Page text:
Cortical correlates of gait compensation strategies in Parkinson disease
SourceAnnals of Neurology, 91, 3, (2022), pp. 329-341
Article / Letter to editor
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Annals of Neurology
SubjectRadboudumc 3: Disorders of movement DCMN: Donders Center for Medical Neuroscience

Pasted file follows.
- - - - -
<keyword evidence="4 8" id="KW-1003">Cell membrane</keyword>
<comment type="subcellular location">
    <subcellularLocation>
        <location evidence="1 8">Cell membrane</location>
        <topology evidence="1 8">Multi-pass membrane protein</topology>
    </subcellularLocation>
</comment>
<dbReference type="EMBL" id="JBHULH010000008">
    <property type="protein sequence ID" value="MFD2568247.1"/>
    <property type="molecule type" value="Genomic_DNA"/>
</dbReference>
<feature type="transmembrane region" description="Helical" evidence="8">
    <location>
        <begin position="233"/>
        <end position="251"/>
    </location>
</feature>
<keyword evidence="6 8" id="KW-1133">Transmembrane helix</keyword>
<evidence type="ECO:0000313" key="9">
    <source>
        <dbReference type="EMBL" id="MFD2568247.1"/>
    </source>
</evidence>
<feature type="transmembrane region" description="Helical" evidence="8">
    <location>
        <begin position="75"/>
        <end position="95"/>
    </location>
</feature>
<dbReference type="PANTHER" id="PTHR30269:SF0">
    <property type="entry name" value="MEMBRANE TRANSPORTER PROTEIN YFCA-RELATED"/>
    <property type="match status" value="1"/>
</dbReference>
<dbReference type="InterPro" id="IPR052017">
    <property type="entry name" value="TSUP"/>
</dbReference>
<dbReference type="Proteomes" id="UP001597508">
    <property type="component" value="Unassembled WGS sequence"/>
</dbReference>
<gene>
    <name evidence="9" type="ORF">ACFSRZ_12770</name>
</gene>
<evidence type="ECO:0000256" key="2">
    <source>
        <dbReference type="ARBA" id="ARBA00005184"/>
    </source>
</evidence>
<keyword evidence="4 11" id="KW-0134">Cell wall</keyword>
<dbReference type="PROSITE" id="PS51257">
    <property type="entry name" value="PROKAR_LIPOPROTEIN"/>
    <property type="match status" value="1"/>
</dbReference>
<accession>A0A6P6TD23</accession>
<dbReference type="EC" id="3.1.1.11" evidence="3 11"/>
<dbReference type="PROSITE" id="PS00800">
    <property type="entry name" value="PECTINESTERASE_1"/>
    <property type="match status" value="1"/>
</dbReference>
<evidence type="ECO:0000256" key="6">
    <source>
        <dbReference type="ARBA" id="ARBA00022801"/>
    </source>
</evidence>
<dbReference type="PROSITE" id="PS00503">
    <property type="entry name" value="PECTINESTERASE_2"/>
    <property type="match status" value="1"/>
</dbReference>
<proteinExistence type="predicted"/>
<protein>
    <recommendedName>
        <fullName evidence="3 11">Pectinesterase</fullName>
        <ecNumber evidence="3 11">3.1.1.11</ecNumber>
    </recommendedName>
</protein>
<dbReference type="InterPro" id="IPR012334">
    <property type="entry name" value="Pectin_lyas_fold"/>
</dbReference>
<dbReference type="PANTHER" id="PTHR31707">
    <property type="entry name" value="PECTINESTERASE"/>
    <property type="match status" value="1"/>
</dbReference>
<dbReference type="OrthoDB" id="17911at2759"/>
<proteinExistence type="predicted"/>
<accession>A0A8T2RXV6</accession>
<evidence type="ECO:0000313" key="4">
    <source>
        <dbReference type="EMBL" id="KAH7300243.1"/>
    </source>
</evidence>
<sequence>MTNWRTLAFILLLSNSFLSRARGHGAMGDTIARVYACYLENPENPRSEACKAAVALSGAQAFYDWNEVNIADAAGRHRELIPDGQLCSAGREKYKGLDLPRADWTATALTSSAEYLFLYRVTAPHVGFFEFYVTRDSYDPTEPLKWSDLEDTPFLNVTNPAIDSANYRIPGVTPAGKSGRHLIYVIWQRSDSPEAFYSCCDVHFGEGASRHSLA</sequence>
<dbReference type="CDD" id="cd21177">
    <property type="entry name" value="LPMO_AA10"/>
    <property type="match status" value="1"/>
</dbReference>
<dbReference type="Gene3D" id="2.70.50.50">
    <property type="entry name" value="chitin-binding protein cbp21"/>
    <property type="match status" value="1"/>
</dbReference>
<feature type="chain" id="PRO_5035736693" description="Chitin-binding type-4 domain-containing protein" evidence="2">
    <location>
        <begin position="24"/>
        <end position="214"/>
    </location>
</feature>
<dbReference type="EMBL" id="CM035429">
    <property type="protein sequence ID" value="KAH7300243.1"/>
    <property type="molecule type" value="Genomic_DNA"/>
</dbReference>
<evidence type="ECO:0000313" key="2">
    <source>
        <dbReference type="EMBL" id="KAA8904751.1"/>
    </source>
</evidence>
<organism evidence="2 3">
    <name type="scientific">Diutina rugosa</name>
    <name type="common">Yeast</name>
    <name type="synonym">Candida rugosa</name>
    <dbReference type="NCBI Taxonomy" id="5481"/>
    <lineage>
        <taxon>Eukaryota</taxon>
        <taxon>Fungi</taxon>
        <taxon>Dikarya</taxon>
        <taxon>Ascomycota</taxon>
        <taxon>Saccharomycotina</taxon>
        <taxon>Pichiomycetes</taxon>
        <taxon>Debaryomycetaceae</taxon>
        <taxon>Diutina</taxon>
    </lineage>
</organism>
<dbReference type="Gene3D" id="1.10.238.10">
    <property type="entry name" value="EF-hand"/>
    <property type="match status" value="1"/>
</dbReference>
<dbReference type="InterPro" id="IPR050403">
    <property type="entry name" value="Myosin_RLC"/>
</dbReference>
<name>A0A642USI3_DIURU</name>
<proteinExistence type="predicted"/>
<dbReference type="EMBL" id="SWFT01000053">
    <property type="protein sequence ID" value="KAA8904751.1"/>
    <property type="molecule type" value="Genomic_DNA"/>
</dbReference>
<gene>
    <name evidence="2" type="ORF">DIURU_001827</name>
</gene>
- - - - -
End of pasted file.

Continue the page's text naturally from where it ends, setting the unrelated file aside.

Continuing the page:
OBJECTIVE: Gait impairment in persons with Parkinson disease is common and debilitating. Compensation strategies (eg, external cues) are an essential part of rehabilitation, but their underlying mechanisms remain unclear. Using electroencephalography (EEG), we explored the cortical correlates of 3 categories of strategies: external cueing, internal cueing, and action observation. METHODS: Eighteen participants with Parkinson disease and gait impairment were included. We recorded 126-channel EEG during both stance and gait on a treadmill under 4 conditions: (1) uncued, (2) external cueing (listening to a metronome), (3) internal cueing (silent rhythmic counting), and (4) action observation (observing another person walking). To control for the effects of sensory processing of the cues, we computed relative power changes as the difference in power spectral density between walking and standing for each condition. RESULTS: Relative to uncued gait, the use of all 3 compensation strategies induced a decrease of beta band activity in sensorimotor areas, indicative of increased cortical activation. Parieto-occipital alpha band activity decreased with external and internal cueing, and increased with action observation. Only internal cueing induced a change in frontal cortical activation, showing a decrease of beta band activity compared to uncued gait. INTERPRETATION: The application of compensation strategies resulted in changed cortical activity compared to uncued gait, which could not be solely attributed to sensory processing of the cueing modality. Our findings suggest there are multiple routes to control gait, and different compensation strategies seem to rely on different cortical mechanisms to achieve enhanced central motor activation in persons with Parkinson disease. ANN NEUROL 2022;91:329-341.
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